More Americans have unfriendly views about China, with about 66 percent now saying they have negative views — up nearly 20 percentage points since the start of the Trump administration in 2017, according to a new poll by the Pew Research Center.
That negative rating is higher than at any time since Pew began asking the question in 2005.
Economic factors, such as job losses to China and the US trade deficit with the communist country remain top concerns for Americans.
But other issues – including Chinese human rights policies and pollution and its effect on the environment – also have Americans worried, according to the survey.
“Positive views of China’s leader, President Xi Jinping, are also at historically low levels,” the center said in a statement Tuesday.
The coronavirus pandemic had little effect on people’s feelings toward the US rival, Pew reported.
“While China’s handling of the virus may have made an impression on some Americans, it does not appear that escalating conditions in the US over the course of March shifted attitudes toward China during that period,” the center said.
“Views of China did not significantly change when comparing those surveyed before and after March 12, approximately when the NBA indefinitely postponed the remainder of the season and actor Tom Hanks announced testing positive for COVID-19 on social media,” the statement continued.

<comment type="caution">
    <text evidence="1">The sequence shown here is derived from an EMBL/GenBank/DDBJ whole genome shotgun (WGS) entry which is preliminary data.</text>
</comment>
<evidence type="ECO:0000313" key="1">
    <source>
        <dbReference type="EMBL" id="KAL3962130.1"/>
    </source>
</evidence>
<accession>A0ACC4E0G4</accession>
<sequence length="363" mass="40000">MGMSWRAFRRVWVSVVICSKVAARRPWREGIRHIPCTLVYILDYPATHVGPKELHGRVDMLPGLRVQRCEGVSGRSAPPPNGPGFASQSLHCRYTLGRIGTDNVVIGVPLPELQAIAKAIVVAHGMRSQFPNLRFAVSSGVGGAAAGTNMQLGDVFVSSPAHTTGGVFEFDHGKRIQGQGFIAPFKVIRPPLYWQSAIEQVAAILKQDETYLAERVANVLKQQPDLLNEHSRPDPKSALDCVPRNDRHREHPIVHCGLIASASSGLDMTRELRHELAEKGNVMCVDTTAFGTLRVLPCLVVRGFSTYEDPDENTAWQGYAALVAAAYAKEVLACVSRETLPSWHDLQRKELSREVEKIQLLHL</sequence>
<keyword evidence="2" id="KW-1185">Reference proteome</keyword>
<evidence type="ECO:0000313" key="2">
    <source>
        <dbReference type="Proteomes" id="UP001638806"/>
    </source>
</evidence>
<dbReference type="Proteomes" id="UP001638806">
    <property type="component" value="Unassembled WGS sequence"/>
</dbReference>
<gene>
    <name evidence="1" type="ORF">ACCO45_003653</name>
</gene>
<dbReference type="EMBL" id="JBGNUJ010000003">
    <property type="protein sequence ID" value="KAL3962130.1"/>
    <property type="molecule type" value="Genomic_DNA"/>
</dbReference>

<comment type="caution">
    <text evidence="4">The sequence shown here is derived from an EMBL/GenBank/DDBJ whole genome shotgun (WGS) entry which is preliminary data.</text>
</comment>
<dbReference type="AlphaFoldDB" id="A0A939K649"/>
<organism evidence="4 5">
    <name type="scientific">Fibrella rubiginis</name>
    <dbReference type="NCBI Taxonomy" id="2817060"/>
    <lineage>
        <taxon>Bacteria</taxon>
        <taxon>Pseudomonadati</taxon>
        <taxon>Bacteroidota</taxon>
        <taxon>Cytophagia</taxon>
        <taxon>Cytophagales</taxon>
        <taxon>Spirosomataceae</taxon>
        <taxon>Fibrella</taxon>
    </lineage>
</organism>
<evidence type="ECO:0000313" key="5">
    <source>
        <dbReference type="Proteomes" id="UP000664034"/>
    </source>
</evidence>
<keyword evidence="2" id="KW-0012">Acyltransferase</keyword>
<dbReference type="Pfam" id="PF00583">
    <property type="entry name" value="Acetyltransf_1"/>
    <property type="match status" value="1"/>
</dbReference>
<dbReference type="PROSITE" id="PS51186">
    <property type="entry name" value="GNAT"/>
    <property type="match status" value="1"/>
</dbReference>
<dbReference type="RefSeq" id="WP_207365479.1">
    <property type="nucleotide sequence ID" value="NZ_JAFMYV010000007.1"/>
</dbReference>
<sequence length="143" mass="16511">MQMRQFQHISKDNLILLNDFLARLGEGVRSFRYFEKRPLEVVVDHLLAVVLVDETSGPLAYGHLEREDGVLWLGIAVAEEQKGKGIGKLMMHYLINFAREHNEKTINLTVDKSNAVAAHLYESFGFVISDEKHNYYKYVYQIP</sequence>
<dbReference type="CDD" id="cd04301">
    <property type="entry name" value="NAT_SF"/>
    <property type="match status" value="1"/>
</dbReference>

Americans interviewed before March 13, when the US declared a national emergency, had equally negative views toward China as those interviewed on or after that date, even when accounting for age, education, gender and political affiliation.
The poll showed that Americans also see the US as more of an economic powerhouse than China by about two-to-one — 59 percent vs. 30 percent.
But there was a partisan divide in views about China, with Republicans remaining more concerned than Democrats in many of the questions asked in the report.
“Nearly three-quarters of Republicans and Republican-leaning independents see China unfavorably, compared with roughly six-in-10 Democrats and Democratic leaners,” Pew said.
“Still, negative views of China increased slightly among Democrats this year, so partisans of both stripes are now largely negative toward the superpower,” the center continued, adding that from 2018 to 2019, both parties registered their most unfavorable opinions to date in 2020.
The poll also showed that younger people, who have in the past been more positive than older Americans toward China, now hold more negative views of the country and are likely to see it as a threat to the US.
“Older Americans, however, still take a more negative stance than their younger compatriots on most aspects of the US-China relationship,” Pew said.
The survey was conducted March 3 to 29, among 1,000 adults in the US, and has a margin of error of plus or minus 3.7 points.
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